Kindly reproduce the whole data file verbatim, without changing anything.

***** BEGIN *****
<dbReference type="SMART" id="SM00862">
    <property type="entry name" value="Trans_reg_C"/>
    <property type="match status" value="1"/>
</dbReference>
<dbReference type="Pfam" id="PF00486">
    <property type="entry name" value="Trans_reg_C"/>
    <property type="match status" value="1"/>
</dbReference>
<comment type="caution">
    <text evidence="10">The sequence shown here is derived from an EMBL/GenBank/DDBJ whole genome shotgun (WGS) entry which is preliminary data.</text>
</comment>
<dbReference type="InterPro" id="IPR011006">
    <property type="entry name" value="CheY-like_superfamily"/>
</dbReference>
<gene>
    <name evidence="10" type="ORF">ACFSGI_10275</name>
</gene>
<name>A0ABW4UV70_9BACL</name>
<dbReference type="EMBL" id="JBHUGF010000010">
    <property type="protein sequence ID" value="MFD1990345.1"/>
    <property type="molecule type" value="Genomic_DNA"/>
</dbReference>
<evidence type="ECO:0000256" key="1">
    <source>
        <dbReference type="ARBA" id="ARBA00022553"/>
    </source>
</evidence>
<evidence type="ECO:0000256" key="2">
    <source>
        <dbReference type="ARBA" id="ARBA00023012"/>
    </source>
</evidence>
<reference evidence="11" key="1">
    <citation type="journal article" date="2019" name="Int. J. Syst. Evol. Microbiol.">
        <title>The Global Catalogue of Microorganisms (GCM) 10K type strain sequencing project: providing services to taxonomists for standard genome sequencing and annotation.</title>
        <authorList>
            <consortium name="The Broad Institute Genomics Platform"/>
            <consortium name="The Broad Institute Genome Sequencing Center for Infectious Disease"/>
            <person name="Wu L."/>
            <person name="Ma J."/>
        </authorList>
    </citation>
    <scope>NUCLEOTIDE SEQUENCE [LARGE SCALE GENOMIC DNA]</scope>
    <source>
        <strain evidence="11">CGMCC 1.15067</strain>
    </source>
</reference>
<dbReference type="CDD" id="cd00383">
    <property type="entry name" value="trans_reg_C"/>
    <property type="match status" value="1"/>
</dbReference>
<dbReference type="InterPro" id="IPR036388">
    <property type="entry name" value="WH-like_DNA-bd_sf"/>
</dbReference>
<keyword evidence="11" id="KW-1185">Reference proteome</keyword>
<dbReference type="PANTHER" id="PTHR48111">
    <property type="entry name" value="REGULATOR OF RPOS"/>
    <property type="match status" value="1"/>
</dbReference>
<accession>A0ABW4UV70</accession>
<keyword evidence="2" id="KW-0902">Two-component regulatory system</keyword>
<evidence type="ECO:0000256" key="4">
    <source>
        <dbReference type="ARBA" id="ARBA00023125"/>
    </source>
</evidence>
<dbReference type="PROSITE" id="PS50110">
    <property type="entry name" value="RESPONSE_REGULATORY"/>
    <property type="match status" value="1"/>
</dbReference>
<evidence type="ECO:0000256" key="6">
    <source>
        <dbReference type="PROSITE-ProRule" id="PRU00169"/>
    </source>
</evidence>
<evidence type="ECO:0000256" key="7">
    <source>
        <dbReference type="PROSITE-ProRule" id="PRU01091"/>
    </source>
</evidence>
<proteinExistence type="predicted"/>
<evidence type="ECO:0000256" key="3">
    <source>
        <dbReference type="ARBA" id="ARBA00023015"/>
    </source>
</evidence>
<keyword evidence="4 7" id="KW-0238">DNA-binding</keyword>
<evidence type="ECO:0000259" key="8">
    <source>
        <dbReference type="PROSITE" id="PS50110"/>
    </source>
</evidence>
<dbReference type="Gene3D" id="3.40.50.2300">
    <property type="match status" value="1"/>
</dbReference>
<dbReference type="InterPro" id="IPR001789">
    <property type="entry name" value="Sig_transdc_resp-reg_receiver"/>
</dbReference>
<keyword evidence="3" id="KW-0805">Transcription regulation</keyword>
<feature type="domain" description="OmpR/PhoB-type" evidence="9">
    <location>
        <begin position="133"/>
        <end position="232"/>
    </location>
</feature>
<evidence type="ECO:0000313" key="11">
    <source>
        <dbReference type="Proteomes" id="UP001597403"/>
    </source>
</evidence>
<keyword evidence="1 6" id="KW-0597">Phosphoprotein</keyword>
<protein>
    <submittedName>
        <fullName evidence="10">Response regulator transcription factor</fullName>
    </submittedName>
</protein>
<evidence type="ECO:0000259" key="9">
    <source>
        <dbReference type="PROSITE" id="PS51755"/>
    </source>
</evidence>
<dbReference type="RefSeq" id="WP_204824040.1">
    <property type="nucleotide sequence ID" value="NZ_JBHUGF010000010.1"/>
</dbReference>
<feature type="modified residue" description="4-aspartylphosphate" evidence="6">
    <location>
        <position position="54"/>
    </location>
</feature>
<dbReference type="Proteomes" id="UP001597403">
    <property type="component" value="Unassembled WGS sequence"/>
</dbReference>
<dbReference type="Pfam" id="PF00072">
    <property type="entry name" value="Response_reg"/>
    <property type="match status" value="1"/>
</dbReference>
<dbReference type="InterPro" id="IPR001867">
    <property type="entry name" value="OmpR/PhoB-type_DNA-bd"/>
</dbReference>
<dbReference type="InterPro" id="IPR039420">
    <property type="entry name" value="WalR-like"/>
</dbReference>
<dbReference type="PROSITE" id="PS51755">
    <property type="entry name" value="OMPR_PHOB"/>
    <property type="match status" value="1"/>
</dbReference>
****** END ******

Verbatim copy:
<dbReference type="SMART" id="SM00862">
    <property type="entry name" value="Trans_reg_C"/>
    <property type="match status" value="1"/>
</dbReference>
<dbReference type="Pfam" id="PF00486">
    <property type="entry name" value="Trans_reg_C"/>
    <property type="match status" value="1"/>
</dbReference>
<comment type="caution">
    <text evidence="10">The sequence shown here is derived from an EMBL/GenBank/DDBJ whole genome shotgun (WGS) entry which is preliminary data.</text>
</comment>
<dbReference type="InterPro" id="IPR011006">
    <property type="entry name" value="CheY-like_superfamily"/>
</dbReference>
<gene>
    <name evidence="10" type="ORF">ACFSGI_10275</name>
</gene>
<name>A0ABW4UV70_9BACL</name>
<dbReference type="EMBL" id="JBHUGF010000010">
    <property type="protein sequence ID" value="MFD1990345.1"/>
    <property type="molecule type" value="Genomic_DNA"/>
</dbReference>
<evidence type="ECO:0000256" key="1">
    <source>
        <dbReference type="ARBA" id="ARBA00022553"/>
    </source>
</evidence>
<evidence type="ECO:0000256" key="2">
    <source>
        <dbReference type="ARBA" id="ARBA00023012"/>
    </source>
</evidence>
<reference evidence="11" key="1">
    <citation type="journal article" date="2019" name="Int. J. Syst. Evol. Microbiol.">
        <title>The Global Catalogue of Microorganisms (GCM) 10K type strain sequencing project: providing services to taxonomists for standard genome sequencing and annotation.</title>
        <authorList>
            <consortium name="The Broad Institute Genomics Platform"/>
            <consortium name="The Broad Institute Genome Sequencing Center for Infectious Disease"/>
            <person name="Wu L."/>
            <person name="Ma J."/>
        </authorList>
    </citation>
    <scope>NUCLEOTIDE SEQUENCE [LARGE SCALE GENOMIC DNA]</scope>
    <source>
        <strain evidence="11">CGMCC 1.15067</strain>
    </source>
</reference>
<dbReference type="CDD" id="cd00383">
    <property type="entry name" value="trans_reg_C"/>
    <property type="match status" value="1"/>
</dbReference>
<dbReference type="InterPro" id="IPR036388">
    <property type="entry name" value="WH-like_DNA-bd_sf"/>
</dbReference>
<keyword evidence="11" id="KW-1185">Reference proteome</keyword>
<dbReference type="PANTHER" id="PTHR48111">
    <property type="entry name" value="REGULATOR OF RPOS"/>
    <property type="match status" value="1"/>
</dbReference>
<accession>A0ABW4UV70</accession>
<keyword evidence="2" id="KW-0902">Two-component regulatory system</keyword>
<evidence type="ECO:0000256" key="4">
    <source>
        <dbReference type="ARBA" id="ARBA00023125"/>
    </source>
</evidence>
<dbReference type="PROSITE" id="PS50110">
    <property type="entry name" value="RESPONSE_REGULATORY"/>
    <property type="match status" value="1"/>
</dbReference>
<evidence type="ECO:0000256" key="6">
    <source>
        <dbReference type="PROSITE-ProRule" id="PRU00169"/>
    </source>
</evidence>
<evidence type="ECO:0000256" key="7">
    <source>
        <dbReference type="PROSITE-ProRule" id="PRU01091"/>
    </source>
</evidence>
<proteinExistence type="predicted"/>
<evidence type="ECO:0000256" key="3">
    <source>
        <dbReference type="ARBA" id="ARBA00023015"/>
    </source>
</evidence>
<keyword evidence="4 7" id="KW-0238">DNA-binding</keyword>
<evidence type="ECO:0000259" key="8">
    <source>
        <dbReference type="PROSITE" id="PS50110"/>
    </source>
</evidence>
<dbReference type="Gene3D" id="3.40.50.2300">
    <property type="match status" value="1"/>
</dbReference>
<dbReference type="InterPro" id="IPR001789">
    <property type="entry name" value="Sig_transdc_resp-reg_receiver"/>
</dbReference>
<keyword evidence="3" id="KW-0805">Transcription regulation</keyword>
<feature type="domain" description="OmpR/PhoB-type" evidence="9">
    <location>
        <begin position="133"/>
        <end position="232"/>
    </location>
</feature>
<evidence type="ECO:0000313" key="11">
    <source>
        <dbReference type="Proteomes" id="UP001597403"/>
    </source>
</evidence>
<keyword evidence="1 6" id="KW-0597">Phosphoprotein</keyword>
<protein>
    <submittedName>
        <fullName evidence="10">Response regulator transcription factor</fullName>
    </submittedName>
</protein>
<evidence type="ECO:0000259" key="9">
    <source>
        <dbReference type="PROSITE" id="PS51755"/>
    </source>
</evidence>
<dbReference type="RefSeq" id="WP_204824040.1">
    <property type="nucleotide sequence ID" value="NZ_JBHUGF010000010.1"/>
</dbReference>
<feature type="modified residue" description="4-aspartylphosphate" evidence="6">
    <location>
        <position position="54"/>
    </location>
</feature>
<dbReference type="Proteomes" id="UP001597403">
    <property type="component" value="Unassembled WGS sequence"/>
</dbReference>
<dbReference type="Pfam" id="PF00072">
    <property type="entry name" value="Response_reg"/>
    <property type="match status" value="1"/>
</dbReference>
<dbReference type="InterPro" id="IPR001867">
    <property type="entry name" value="OmpR/PhoB-type_DNA-bd"/>
</dbReference>
<dbReference type="InterPro" id="IPR039420">
    <property type="entry name" value="WalR-like"/>
</dbReference>
<dbReference type="PROSITE" id="PS51755">
    <property type="entry name" value="OMPR_PHOB"/>
    <property type="match status" value="1"/>
</dbReference>